It’s so awesome for Steve to feel be invited into the story and have that shared experience with them because he’s got a family too, and they’re building something special over here as well.
Taft‘s doing customer experience right.
This post is based on an interview with Steve Pacinelli, Chief Marketing Officer of BombBomb and co-author of Amazon’s #1 new release in Business Sales, Sales and Selling, Business Communication, Communication Skills, and other related categories, Rehumanize Your Business.
To hear more episodes, please subscribe to The Customer Experience Podcast by clicking here.
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Don’t Miss These Upcoming Guests on The Customer Experience Podcast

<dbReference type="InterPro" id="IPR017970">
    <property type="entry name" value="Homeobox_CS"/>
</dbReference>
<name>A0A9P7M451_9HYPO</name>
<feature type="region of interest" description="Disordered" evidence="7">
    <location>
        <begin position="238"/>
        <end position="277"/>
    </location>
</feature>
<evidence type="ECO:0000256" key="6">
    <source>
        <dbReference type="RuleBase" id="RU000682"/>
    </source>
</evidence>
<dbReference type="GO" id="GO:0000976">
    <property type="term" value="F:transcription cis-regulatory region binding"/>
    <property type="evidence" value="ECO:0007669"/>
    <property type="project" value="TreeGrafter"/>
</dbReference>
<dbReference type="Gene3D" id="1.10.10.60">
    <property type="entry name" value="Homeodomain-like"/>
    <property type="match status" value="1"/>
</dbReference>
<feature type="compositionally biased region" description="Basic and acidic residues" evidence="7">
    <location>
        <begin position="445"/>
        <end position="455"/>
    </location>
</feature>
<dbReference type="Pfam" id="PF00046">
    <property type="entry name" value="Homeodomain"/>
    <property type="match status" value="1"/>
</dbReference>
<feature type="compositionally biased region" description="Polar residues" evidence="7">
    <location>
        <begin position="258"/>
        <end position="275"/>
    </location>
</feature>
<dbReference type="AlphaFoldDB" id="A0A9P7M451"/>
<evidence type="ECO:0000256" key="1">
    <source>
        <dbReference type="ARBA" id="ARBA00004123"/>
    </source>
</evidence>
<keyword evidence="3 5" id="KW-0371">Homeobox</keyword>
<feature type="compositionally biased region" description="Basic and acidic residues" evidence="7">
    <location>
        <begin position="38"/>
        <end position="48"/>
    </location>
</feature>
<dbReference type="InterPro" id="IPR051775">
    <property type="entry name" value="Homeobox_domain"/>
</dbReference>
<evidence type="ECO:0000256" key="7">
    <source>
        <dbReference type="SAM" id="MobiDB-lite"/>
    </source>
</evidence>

- Sales leaders like Jeremy Donovan (SalesLoft) and Charles Green (Trusted Advisor)
- Customer Success professionals like Nick Hart (Outreach.io) and Rachel Ostrander (Brooks Running)
- Branding experts like Kurt Bartolich and David Brier
- Marketing leader Samantha Stone (Unleash Possible)
- Customer experience expert Joey Coleman (Never Lose a Customer Again)
Questions or guest recommendations? Email: Ethan at BombBomb dot com
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Learn More about the Book Steve Co-Authored.
If you got face to face with more people, you’d create and close more opportunities. This is true whether you’re in a direct sales role with a quota or an indirect sales role in which you need to influence, persuade, and convince people. In short: we win through better communication and stronger relationships.
And simple, personal video can help.
Your definitive guide better business communication is available right now. See the video, read advance praise from experts, and learn what awaits you inside the book by visiting BombBomb.com/Book.